Research has led to the development of powerful treatments against breast cancer. Now scientific advances are helping to pinpoint which of these weapons will work best for which patients. It’s called precision medicine: a growing approach in modern medicine that fits treatment plans to patients based on highly specific information about each individual’s disease, environment and lifestyle.
Selecting treatment options and creating individualized care plans for specific patients is not a new concept. What is changing dramatically is our knowledge about the genetics and biology of cancer — including breast cancer.
Research in recent years has identified genes and molecules that may be used as biomarkers to help determine which drugs or treatment options the cancer might or might not respond to. This information allows doctors to tailor treatment plans much more effectively — and help prevent unnecessary side effects and expense associated with ineffective treatment.
Researchers are making progress every day, and many are hopeful that what we’re learning will lead to better outcomes, survival rates and survivor quality of life. It could also help determine risk before cancer strikes, so that the right preventive steps can be taken.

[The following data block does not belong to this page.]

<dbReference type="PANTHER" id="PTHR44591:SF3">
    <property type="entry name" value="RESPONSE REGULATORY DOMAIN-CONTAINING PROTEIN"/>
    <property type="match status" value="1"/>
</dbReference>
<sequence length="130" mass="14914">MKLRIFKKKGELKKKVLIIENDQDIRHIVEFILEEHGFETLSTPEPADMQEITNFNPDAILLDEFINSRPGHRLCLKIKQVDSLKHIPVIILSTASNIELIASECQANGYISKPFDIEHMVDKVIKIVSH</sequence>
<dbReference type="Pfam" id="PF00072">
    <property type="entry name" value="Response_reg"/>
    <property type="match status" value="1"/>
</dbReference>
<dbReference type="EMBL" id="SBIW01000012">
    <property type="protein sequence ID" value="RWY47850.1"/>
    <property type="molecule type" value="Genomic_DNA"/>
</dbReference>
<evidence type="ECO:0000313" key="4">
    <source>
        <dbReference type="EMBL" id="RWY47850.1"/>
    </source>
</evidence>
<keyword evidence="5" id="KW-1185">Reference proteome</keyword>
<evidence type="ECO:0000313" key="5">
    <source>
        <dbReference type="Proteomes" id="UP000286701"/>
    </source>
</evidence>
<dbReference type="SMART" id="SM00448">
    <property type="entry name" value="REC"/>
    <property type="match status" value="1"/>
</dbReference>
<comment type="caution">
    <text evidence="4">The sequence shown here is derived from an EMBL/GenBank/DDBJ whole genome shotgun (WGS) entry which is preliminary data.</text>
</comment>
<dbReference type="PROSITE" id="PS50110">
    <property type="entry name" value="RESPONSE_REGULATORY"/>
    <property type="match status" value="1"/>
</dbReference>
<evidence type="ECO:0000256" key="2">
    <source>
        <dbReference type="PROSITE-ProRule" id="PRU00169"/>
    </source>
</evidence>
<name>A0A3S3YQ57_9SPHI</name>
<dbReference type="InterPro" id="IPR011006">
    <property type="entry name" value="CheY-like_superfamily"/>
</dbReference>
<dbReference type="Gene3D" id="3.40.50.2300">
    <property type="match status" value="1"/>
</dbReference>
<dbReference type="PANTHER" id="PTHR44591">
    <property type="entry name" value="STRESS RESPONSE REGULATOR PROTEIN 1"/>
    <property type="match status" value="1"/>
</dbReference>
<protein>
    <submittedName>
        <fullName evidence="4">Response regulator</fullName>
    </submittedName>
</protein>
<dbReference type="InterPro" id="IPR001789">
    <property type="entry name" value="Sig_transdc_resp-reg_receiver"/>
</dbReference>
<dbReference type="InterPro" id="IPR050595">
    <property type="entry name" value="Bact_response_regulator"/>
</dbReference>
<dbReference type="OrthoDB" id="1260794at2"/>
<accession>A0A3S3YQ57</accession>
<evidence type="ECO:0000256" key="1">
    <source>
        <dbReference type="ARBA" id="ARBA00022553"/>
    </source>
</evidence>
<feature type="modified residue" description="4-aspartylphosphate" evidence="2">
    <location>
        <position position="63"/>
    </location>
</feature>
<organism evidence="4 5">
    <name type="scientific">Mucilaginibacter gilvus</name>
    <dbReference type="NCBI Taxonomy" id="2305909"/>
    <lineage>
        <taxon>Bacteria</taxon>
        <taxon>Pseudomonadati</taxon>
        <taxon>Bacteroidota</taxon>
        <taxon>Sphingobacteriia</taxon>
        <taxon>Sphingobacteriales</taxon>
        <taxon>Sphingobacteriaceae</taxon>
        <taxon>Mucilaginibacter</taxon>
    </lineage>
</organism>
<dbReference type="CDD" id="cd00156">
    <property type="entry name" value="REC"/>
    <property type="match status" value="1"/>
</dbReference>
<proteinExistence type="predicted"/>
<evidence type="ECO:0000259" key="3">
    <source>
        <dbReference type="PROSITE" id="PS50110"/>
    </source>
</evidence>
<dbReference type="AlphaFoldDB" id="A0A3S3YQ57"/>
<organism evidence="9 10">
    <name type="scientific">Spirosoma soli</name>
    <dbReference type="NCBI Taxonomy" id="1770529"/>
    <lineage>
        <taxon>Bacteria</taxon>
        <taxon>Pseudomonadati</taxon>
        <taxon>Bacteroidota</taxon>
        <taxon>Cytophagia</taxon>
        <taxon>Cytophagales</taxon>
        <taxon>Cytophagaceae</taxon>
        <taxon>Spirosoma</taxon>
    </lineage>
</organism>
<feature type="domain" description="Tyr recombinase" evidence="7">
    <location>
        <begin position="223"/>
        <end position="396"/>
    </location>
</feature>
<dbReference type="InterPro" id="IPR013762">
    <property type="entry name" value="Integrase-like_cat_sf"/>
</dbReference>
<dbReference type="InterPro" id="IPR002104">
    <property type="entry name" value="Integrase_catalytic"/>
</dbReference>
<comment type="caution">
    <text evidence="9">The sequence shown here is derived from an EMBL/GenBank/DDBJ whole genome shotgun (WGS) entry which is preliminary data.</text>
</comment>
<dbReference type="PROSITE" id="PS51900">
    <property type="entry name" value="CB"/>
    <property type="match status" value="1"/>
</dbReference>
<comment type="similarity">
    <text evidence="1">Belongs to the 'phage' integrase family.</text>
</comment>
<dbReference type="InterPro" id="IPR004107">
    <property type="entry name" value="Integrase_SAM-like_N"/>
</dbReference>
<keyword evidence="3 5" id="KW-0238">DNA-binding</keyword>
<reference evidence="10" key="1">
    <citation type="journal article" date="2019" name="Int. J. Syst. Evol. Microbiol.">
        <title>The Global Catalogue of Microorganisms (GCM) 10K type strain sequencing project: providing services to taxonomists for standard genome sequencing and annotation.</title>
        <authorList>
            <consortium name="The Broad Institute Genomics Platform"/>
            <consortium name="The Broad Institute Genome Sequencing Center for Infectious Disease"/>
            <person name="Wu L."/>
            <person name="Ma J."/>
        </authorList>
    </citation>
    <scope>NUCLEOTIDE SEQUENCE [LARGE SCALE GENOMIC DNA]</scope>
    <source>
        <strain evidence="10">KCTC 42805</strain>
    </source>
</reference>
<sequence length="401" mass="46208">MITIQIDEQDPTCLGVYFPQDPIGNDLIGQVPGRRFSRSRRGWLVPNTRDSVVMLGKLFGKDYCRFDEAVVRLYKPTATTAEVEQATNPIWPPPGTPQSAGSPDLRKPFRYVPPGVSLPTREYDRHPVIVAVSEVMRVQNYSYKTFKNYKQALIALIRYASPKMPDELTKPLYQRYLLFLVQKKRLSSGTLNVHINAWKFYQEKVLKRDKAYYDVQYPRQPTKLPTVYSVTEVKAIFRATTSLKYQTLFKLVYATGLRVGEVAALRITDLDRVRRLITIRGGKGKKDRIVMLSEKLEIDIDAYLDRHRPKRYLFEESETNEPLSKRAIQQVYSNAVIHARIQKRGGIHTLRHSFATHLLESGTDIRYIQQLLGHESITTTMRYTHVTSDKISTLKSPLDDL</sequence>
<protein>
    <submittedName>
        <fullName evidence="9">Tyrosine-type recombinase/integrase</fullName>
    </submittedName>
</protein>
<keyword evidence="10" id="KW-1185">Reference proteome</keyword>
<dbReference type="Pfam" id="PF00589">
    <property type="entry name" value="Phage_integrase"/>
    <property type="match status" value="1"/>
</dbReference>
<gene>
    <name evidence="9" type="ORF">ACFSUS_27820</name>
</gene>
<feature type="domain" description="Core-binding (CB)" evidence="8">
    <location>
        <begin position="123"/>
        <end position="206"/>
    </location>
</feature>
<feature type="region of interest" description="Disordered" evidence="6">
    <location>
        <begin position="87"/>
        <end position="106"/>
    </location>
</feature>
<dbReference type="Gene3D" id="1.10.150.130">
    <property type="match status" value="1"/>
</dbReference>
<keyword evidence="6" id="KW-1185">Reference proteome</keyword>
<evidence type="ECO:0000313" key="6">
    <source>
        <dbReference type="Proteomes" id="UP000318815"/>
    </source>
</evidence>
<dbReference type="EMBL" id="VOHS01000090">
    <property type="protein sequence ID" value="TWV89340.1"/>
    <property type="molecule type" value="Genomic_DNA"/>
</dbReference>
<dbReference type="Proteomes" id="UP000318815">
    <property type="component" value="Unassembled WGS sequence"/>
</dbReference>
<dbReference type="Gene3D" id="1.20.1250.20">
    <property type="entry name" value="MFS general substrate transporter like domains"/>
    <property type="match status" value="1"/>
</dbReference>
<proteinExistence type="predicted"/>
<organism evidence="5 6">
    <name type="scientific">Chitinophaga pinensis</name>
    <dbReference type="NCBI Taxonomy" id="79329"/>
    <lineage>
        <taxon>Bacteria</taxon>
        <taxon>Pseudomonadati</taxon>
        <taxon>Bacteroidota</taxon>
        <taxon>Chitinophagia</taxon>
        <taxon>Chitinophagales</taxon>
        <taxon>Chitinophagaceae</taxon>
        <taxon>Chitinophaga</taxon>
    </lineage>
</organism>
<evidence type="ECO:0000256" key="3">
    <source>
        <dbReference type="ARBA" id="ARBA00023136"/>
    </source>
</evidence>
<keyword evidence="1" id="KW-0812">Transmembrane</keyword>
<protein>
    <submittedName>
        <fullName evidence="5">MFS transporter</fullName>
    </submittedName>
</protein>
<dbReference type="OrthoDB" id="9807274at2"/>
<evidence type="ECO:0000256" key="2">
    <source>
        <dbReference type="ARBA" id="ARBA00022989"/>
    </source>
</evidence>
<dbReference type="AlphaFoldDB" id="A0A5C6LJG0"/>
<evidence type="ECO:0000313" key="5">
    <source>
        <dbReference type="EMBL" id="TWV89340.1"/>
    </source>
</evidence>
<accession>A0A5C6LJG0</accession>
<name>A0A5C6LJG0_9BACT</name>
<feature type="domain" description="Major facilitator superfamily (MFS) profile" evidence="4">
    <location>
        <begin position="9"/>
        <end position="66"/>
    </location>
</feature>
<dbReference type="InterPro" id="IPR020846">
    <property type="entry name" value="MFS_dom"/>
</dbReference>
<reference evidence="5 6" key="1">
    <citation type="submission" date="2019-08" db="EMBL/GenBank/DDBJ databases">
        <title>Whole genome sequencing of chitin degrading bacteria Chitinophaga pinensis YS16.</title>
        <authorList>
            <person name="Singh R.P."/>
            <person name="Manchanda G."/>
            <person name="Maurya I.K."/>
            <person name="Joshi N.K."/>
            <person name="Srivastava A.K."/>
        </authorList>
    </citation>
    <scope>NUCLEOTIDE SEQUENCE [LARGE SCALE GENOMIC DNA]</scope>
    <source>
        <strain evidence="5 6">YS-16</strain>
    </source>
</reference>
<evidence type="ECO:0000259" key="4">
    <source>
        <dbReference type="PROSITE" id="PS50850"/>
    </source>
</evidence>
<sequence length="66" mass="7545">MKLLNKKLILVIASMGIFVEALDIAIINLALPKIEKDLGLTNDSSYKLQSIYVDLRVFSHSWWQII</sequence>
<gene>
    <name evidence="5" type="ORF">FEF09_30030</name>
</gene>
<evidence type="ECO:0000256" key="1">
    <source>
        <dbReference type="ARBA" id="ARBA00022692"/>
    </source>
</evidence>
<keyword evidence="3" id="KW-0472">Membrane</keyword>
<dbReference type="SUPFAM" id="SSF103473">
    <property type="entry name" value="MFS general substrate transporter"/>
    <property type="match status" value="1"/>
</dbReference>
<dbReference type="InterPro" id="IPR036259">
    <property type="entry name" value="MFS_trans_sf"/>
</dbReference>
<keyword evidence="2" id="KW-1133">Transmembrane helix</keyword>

Precision Medicine in Action
Precision medicine is already being used in breast cancer treatment. For instance, breast tumor cells are tested to see whether they produce too much of a certain protein called HER2. If so, the tumor is classified as HER2-positive, and is likely to respond to medications that target HER2.
Another example is genetic testing for women with a strong family history of breast cancer. The presence of certain inherited gene mutations, such as the BRCA1 or BRCA2 genes, greatly increases the risk of breast cancer. Women who have these genes may opt for more frequent and earlier mammograms or other preventive steps to reduce their breast cancer risk.
Modern breast cancer genomic testing methods are also being used to determine how likely the cancer is to recur and whether chemotherapy after surgery would be of benefit. These tests are increasingly guiding treatment decisions.
As more biomarkers are identified and more treatment options are developed, precision medicine for breast cancer will become even more precise. El Camino Hospital is poised to apply this new knowledge as quickly as possible — to better serve our patients and our community.
Learn more about the personalized treatment offered at El Camino Hospital Cancer Center.
This article appeared in the Winter 2018 issue of Chinese Health Initiative Wellness eNewsletter. Learn more about the Chinese Health Initiative.